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Democrats top Republicans in midterm elections fundraising in heartland states

July 24, 2018

Democratic House candidates in the country’s heartland are raking in the cash, outpacing Republicans in fundraising in many key races and putting the party on solid ground to reclaim the chamber in this year’s congressional elections.

Fueled by anti-Trump grass-roots energy and a crop of good candidates, Democrats outperformed their Republican counterparts in Iowa, Kentucky, Michigan, Minnesota and Texas races during the all-important April to June fundraising period.

It’s the mirror image of 2010, when Republicans led the money battle against Democratic incumbents in 44 races at this point, according to the Democratic Congressional Campaign Committee, and went on to win 40 seats, flipping control of the House.

“At this point in time in 2018, the numbers indicate, I think, that there are as many as 55 to 57 Democratic candidates that outraised Republicans,” DCCC Chairman Ben Ray Lujan told The Washington Times. “That shows an advantage not just with fundraising, but also with the grass-roots operations they are running.”

Democrats need to flip control of 23 seats to win back the House.

Republicans offer several caveats to the DCCC’s numbers. Even though they trailed in the past quarter’s numbers, they said, many of those candidates still have more cash in the bank thanks to years of fundraising.

Indeed, some of the Democrats posted spectacular fundraising numbers but burned through the money in order to win party primaries. Now they’re back trying to replenish their accounts.

“Democrats in moderate, competitive districts have spent the majority of their money highlighting their progressive bona fides,” said Jesse Hunt, spokesman for the National Republican Congressional Committee. “Meanwhile, Republicans have continued to pad their campaign coffers and are well-positioned to execute effective campaigns this fall.”

In Kentucky, Rep. Andy Barr, a Republican, pulled in $812,000 last quarter, less than the $1.2 million collected by his Democratic opponent, Amy McGrath. But Mr. Barr listed $2.7 million in cash on hand as of June 30, compared with $733,000 for Ms. McGrath. The Democrat spent heavily to score an upset victory in her May primary.

Democratic challengers also raised more money last quarter in races against Reps. Dave Brat of Virginia, Mike Coffman of Colorado, Michael Bost of Illinois, and David Young and Rod Blum of Iowa. But the Republicans still had more money in their accounts for each of those races.

Things were bleaker for Reps. Dana Rohrabacher of California, Jason Lewis of Minnesota, Mike Bishop of Michigan and Leonard Lance of New Jersey. These Republican incumbents lost the money chase in June and finished with less money in the bank than their rivals.

Democratic candidates’ prowess will be offset somewhat by the Republican Party’s fundraising at the national level.

The Republican National Committee has raised more than $200 million this election cycle and had $50.7 million available as of June 30, compared with $9 million in cash on hand for the Democratic National Committee.

House Republicans’ political arm, the National Republican Congressional Committee, raised $7.7 million in June, while the Democratic Congressional Campaign Committee raised $15.3 million. The DCCC had $68 million in cash on hand, compared with $64 million for the NRCC.

President Trump has thrown cold water on the idea of a blue wave this year and told backers he envisions a red wave. House Speaker Paul D. Ryan, Wisconsin Republican, also has said he is increasingly confident that Republicans will retain the House.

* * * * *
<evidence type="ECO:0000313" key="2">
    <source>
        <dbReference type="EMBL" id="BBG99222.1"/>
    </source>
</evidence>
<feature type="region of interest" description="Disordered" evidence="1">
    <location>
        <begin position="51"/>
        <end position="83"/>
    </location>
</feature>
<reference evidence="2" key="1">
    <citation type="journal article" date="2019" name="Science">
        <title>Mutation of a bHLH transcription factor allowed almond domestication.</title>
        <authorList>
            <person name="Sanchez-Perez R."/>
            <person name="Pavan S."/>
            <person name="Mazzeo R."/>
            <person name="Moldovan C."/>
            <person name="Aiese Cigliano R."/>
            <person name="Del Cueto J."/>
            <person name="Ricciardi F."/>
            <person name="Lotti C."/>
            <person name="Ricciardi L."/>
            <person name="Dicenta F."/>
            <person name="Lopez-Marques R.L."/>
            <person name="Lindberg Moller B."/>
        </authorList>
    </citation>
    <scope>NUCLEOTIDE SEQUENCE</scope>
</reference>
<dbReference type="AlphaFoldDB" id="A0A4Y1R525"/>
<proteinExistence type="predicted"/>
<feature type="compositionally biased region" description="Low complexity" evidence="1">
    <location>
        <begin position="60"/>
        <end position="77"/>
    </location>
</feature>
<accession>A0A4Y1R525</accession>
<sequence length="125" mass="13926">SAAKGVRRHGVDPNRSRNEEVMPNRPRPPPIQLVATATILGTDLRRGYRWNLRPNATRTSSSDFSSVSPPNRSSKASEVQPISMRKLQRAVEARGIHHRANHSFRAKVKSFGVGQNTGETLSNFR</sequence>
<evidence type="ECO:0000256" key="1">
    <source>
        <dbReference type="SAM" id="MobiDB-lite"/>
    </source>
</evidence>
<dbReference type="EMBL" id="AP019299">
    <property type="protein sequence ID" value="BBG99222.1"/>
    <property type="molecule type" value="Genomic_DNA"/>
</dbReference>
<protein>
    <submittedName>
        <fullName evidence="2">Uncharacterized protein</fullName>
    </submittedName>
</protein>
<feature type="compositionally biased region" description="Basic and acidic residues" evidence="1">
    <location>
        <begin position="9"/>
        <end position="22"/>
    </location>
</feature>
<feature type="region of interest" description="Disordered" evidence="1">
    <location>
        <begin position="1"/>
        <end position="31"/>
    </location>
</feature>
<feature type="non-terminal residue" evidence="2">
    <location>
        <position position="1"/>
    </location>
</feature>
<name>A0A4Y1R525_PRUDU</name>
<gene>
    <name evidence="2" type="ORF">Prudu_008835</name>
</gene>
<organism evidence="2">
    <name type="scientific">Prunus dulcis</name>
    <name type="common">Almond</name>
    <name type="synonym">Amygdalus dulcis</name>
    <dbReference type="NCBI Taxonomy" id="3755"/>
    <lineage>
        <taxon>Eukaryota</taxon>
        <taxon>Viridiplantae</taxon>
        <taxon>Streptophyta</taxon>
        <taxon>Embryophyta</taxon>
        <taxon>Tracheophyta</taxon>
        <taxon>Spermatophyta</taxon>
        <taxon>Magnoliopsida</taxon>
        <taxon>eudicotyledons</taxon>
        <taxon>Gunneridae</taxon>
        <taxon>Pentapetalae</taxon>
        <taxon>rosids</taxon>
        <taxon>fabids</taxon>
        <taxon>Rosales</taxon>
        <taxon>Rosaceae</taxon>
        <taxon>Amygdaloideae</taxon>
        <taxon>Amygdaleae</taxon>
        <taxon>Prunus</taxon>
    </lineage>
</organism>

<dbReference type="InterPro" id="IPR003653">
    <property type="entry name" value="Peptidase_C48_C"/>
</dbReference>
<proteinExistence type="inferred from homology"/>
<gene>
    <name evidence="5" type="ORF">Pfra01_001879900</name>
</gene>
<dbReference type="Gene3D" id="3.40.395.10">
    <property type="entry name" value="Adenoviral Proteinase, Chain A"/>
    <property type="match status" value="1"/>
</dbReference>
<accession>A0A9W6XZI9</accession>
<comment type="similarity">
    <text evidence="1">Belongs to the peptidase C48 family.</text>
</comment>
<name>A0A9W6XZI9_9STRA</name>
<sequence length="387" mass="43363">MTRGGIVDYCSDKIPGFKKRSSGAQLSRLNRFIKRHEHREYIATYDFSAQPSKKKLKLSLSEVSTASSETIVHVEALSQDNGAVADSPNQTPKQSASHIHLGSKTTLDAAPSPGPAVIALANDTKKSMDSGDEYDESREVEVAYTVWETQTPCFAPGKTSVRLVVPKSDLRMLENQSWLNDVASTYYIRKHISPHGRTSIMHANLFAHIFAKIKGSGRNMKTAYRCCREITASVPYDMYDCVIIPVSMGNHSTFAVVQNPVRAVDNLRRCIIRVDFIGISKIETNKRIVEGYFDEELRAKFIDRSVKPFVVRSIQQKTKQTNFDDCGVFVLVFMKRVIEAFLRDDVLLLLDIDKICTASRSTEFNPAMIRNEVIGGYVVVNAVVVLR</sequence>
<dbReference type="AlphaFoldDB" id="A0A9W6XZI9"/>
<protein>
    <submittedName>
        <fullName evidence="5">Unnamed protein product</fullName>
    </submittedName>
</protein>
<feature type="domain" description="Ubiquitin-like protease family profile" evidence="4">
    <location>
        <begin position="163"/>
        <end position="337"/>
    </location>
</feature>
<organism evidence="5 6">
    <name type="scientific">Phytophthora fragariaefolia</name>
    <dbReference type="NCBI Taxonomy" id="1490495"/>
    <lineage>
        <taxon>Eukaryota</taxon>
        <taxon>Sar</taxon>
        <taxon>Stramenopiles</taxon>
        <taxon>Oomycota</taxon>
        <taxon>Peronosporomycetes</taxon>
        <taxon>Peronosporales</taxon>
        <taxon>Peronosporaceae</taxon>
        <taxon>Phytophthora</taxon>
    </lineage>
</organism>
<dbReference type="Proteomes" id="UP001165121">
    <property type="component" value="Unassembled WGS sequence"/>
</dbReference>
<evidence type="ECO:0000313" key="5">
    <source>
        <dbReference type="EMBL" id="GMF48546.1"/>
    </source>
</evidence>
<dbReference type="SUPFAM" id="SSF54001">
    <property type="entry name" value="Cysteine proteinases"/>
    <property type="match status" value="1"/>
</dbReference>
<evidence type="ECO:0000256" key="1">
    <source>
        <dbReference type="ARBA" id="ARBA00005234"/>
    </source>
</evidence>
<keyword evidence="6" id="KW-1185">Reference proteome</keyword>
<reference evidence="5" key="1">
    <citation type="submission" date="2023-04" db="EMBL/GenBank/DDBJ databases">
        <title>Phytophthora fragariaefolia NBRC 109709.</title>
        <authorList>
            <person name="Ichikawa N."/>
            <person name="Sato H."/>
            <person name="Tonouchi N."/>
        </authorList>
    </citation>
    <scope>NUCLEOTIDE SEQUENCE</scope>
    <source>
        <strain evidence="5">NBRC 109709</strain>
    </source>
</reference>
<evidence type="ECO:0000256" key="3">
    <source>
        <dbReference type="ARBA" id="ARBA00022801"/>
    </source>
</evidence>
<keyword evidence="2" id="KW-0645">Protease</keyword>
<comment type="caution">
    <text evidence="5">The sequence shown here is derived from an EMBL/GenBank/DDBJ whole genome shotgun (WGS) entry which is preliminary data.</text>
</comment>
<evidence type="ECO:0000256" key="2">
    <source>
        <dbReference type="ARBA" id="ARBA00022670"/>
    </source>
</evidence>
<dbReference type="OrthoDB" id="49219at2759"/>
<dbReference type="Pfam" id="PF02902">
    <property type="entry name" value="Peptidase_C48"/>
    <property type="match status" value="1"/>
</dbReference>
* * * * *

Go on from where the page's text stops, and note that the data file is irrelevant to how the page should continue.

But analysts say Democrats are putting pieces into place to win control.

“The way I look at this year is, there is what appears to be a Democratic tidal wave up against a Republican sea wall,” said Charlie Cook of the Cook Political Report.

“Today the Democratic tidal wave looks bigger than the Republican House sea wall, but we have over three months to go,” he said. “We see Democrats on track to most likely score a net gain of between 20 and 35. If it is 22 or fewer, Republicans hang on; if 23 or more, they lose.”

When voters are asked which party they would support if the election were held today, the Democratic edge has hovered around 7 percent.

The Democratic fundraising advantage extends deep into red states such as Texas.

Republican Rep. John Abney Culberson trailed Democrat Lizzie Fletcher in fundraising over the past three months in the 7th Congressional District, while Democratic challenger Colin Allred outpaced Rep. Pete Sessions in the 32nd Congressional District.

“In a nutshell, within Texas, for the first time this decade, Houston and Dallas Democrats have a congressional candidate challenging a Republican to whom they can donate without the sensation that they are flushing their money down the toilet,” said Mark P. Jones, a political science professor at Rice University’s Baker Institute for Public Policy. “Furthermore, donating to Fletcher, Allred and other Democratic candidates provides Americans who are enraged, disgusted and/or dismayed by President Trump with a concrete way to express their rage, disgust and dismay.”

Mr. Jones said it is a stark change from the three previous election cycles, when only one U.S. House seat in the western tip of the state was in play.

“In the 24 other GOP held seats, the Democratic Party did not field competitive candidates and was generally forced to rely on whoever was willing to throw their hat in the ring and file for what was certain to be a futile effort to flip a red seat,” Mr. Jones said. “The difference between the three 2012-16 election cycles and 2018 is night and day when it comes to Democratic challengers in GOP-held seats.”

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